Mum digs pit on Aksa beach daily for physically challenged baby's hot sand therapy
Moving! A mother regularly makes her physically challenged child sit inside 2-feet deep pit on Mumbai's Aksa shore every day in the hope he will finally be able to walk
Pratibha Joshi with her son Vansh at Aksa Beach in Malad. Pic/Shadab Khan
Even as revellers frequent Mumbai’s beaches for a cool dip, a mother spends her time daily at Malad’s Aksa beach, digging a two-feet-deep pit for her toddler. One would assume that the mother is indulging her kid with some good-old sand-digging game. But, Pratibha Joshi, who makes her two-year-old sit in the pit for hours together, says she is only trying to get her child to walk.
According to Joshi, her son Vansh feels no sensation in his feet. After medical intervention didn’t help, a medical expert at KEM Hospital advised her to try hot sand therapy, she said.
Joshi suffered several complications during childbirth due to which she had a vacuum-assisted delivery. The procedure, she said, impacted Vansh’s mental development. "He was placed in an incubator for seven days after his birth, and another 22 days in the ICU," said Joshi. As a three-month-old, he wasn’t able to respond to stimuli. "His gaze would always be locked on the ceiling," the mother added.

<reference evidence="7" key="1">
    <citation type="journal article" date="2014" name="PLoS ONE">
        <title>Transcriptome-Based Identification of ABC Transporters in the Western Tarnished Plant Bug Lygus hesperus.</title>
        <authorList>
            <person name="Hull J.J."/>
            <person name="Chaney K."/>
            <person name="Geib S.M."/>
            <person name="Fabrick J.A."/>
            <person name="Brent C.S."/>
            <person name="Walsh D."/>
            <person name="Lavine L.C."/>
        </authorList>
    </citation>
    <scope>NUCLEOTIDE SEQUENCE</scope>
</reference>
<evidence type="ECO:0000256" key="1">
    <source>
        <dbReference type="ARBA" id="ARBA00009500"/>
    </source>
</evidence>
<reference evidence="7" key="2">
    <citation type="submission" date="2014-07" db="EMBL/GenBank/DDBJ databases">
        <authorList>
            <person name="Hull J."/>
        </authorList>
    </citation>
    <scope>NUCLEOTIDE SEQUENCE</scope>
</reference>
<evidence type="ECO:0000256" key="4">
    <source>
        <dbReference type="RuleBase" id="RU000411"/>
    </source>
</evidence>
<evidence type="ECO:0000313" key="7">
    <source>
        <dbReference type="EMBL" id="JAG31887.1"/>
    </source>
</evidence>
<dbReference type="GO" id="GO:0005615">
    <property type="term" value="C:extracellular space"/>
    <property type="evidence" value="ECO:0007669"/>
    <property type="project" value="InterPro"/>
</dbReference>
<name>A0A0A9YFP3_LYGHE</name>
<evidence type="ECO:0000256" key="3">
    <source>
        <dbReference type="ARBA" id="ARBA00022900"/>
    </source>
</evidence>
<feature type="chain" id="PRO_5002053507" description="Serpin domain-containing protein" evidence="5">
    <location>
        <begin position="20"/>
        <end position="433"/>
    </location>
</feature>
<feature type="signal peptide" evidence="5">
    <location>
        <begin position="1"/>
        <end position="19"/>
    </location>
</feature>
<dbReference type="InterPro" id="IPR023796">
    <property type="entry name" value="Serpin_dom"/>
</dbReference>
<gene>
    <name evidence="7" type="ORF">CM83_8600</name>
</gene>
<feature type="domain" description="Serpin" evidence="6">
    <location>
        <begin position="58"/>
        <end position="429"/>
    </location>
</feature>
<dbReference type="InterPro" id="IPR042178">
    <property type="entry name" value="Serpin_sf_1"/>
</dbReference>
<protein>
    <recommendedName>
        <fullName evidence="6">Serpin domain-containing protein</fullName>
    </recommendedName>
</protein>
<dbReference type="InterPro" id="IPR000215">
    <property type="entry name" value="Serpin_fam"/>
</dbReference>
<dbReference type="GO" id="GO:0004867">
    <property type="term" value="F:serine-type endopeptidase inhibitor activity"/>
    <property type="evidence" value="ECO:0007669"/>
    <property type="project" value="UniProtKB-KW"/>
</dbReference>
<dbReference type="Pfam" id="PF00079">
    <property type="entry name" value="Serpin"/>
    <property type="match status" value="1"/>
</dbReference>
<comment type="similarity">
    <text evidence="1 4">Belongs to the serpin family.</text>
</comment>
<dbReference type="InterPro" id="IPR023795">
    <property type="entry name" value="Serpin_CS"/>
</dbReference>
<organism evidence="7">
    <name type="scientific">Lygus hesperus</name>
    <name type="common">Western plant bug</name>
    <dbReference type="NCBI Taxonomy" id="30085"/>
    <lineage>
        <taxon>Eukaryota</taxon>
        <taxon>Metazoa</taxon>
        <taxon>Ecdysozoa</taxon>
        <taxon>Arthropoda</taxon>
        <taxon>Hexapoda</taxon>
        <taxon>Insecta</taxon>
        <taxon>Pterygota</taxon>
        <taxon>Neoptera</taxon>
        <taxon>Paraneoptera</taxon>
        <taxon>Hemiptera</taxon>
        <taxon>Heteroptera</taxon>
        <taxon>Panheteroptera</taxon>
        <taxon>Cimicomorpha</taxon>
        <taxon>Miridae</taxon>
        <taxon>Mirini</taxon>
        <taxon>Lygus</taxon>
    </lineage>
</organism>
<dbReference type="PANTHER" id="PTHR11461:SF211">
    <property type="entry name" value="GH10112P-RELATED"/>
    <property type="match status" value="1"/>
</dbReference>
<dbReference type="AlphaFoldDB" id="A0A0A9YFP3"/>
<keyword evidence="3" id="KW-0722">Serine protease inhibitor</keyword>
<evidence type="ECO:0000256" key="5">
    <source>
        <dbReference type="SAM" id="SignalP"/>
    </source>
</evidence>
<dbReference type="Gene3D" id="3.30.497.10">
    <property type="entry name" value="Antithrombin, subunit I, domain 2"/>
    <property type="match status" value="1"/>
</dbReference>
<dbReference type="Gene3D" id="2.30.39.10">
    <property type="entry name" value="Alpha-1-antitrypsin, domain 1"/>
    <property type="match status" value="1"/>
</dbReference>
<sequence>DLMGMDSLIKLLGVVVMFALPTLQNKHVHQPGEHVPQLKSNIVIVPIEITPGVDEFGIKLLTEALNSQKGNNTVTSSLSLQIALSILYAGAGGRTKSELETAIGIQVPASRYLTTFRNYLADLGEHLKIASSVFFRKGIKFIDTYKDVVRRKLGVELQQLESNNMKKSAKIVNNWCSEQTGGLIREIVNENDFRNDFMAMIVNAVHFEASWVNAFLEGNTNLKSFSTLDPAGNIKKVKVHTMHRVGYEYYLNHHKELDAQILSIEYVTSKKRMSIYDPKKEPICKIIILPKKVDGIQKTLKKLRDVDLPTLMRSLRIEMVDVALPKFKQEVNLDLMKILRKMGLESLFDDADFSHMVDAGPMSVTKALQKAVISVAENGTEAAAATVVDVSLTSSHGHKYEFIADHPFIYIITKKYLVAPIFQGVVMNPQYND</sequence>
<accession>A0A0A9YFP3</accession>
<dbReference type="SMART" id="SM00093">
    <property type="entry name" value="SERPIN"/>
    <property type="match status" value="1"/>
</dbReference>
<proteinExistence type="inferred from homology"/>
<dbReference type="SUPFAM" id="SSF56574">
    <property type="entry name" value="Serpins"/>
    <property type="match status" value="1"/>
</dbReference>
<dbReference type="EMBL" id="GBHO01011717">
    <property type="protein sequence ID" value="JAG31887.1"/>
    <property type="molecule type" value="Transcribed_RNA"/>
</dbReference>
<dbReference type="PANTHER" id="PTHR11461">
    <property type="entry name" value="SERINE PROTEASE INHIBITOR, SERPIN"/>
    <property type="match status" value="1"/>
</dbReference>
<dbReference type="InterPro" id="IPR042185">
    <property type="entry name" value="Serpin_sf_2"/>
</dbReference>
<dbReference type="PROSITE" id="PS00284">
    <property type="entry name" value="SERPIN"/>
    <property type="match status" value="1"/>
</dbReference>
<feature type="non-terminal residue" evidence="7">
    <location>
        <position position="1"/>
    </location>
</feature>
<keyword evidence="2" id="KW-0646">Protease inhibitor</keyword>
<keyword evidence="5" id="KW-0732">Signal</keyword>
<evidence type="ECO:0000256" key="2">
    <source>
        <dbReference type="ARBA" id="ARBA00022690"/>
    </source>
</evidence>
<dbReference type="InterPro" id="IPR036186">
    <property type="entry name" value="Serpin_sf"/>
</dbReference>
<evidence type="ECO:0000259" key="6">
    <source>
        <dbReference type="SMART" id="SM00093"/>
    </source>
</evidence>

At Wadia Children’s Hospital, doctors warned the parents that Vansh, who is unable to walk, also suffers from frequent fits, and needed regular physiotherapy. Twice a week, Vansh is taken for physiotherapy sessions and vision-improvement exercises to a school for the disabled, run by the Muskaan Foundation in Charkop. But, Joshi said the treatment is proving expensive for the family. "My husband earns only around Rs. 8,000. How does one juggle livelihood with my son’s medical treatment?"
Following the advice of a doctor at KEM Hospital, Joshi said she has been religiously bringing her son to Aksa beach, where she digs a pit and makes him sit for nearly two hours. "Hawkers who frequent the beach have told me that another mother would bring her child for similar therapy here. After over a year of sand therapy, her child began to walk again," she says, adding, "This story gives me hope."
When mid-day asked Dr Paras Kothari, paediatric surgeon from BMC-run Sion Hospital, about the effectiveness of this therapy, he said, "I can comment on the case only after checking the patient’s records."
The ultimate hot tub?
Sand therapy is popular in West Asia, especially among Egyptians. In the height of summer, people usually bury themselves up to their necks for desert sand baths. It is said to be a natural remedy to cure everything from rheumatism, joint pain and infertility to impotence.
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